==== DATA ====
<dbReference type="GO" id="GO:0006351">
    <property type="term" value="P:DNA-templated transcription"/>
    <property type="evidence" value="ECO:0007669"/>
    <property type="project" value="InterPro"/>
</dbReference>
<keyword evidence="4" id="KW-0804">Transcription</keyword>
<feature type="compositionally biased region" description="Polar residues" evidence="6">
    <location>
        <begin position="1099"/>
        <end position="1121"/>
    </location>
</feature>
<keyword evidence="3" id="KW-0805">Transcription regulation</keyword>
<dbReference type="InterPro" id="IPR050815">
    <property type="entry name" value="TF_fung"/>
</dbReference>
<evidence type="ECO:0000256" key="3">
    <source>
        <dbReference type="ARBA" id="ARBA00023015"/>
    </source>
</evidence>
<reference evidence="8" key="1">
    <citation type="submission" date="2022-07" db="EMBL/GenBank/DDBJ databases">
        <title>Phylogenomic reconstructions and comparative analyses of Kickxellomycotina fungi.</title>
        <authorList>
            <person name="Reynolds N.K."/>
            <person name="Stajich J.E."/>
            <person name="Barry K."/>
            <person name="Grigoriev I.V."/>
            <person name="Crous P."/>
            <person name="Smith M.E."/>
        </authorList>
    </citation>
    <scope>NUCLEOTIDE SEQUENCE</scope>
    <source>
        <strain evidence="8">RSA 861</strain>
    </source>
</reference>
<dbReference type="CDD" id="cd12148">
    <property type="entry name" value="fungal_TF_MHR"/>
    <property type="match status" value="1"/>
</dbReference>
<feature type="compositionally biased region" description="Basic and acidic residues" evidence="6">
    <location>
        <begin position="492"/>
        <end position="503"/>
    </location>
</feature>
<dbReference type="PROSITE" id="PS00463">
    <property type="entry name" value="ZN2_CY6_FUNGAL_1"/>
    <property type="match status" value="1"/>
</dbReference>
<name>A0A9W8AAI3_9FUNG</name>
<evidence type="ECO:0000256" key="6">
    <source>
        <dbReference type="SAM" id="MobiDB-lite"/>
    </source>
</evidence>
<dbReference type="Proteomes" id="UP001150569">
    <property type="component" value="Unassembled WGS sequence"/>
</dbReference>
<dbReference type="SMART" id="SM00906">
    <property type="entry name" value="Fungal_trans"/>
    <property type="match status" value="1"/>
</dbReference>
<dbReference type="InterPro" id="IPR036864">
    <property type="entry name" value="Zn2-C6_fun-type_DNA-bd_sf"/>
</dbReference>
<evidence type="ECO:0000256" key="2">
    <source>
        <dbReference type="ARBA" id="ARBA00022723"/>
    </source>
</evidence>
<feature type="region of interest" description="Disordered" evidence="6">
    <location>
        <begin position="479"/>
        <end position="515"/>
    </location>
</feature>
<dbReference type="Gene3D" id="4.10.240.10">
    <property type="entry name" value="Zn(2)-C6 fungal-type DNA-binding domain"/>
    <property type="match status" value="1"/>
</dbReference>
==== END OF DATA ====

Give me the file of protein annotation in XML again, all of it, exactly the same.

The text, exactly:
<dbReference type="GO" id="GO:0006351">
    <property type="term" value="P:DNA-templated transcription"/>
    <property type="evidence" value="ECO:0007669"/>
    <property type="project" value="InterPro"/>
</dbReference>
<keyword evidence="4" id="KW-0804">Transcription</keyword>
<feature type="compositionally biased region" description="Polar residues" evidence="6">
    <location>
        <begin position="1099"/>
        <end position="1121"/>
    </location>
</feature>
<keyword evidence="3" id="KW-0805">Transcription regulation</keyword>
<dbReference type="InterPro" id="IPR050815">
    <property type="entry name" value="TF_fung"/>
</dbReference>
<evidence type="ECO:0000256" key="3">
    <source>
        <dbReference type="ARBA" id="ARBA00023015"/>
    </source>
</evidence>
<reference evidence="8" key="1">
    <citation type="submission" date="2022-07" db="EMBL/GenBank/DDBJ databases">
        <title>Phylogenomic reconstructions and comparative analyses of Kickxellomycotina fungi.</title>
        <authorList>
            <person name="Reynolds N.K."/>
            <person name="Stajich J.E."/>
            <person name="Barry K."/>
            <person name="Grigoriev I.V."/>
            <person name="Crous P."/>
            <person name="Smith M.E."/>
        </authorList>
    </citation>
    <scope>NUCLEOTIDE SEQUENCE</scope>
    <source>
        <strain evidence="8">RSA 861</strain>
    </source>
</reference>
<dbReference type="CDD" id="cd12148">
    <property type="entry name" value="fungal_TF_MHR"/>
    <property type="match status" value="1"/>
</dbReference>
<feature type="compositionally biased region" description="Basic and acidic residues" evidence="6">
    <location>
        <begin position="492"/>
        <end position="503"/>
    </location>
</feature>
<dbReference type="PROSITE" id="PS00463">
    <property type="entry name" value="ZN2_CY6_FUNGAL_1"/>
    <property type="match status" value="1"/>
</dbReference>
<name>A0A9W8AAI3_9FUNG</name>
<evidence type="ECO:0000256" key="6">
    <source>
        <dbReference type="SAM" id="MobiDB-lite"/>
    </source>
</evidence>
<dbReference type="Proteomes" id="UP001150569">
    <property type="component" value="Unassembled WGS sequence"/>
</dbReference>
<dbReference type="SMART" id="SM00906">
    <property type="entry name" value="Fungal_trans"/>
    <property type="match status" value="1"/>
</dbReference>
<dbReference type="InterPro" id="IPR036864">
    <property type="entry name" value="Zn2-C6_fun-type_DNA-bd_sf"/>
</dbReference>
<evidence type="ECO:0000256" key="2">
    <source>
        <dbReference type="ARBA" id="ARBA00022723"/>
    </source>
</evidence>
<feature type="region of interest" description="Disordered" evidence="6">
    <location>
        <begin position="479"/>
        <end position="515"/>
    </location>
</feature>
<dbReference type="Gene3D" id="4.10.240.10">
    <property type="entry name" value="Zn(2)-C6 fungal-type DNA-binding domain"/>
    <property type="match status" value="1"/>
</dbReference>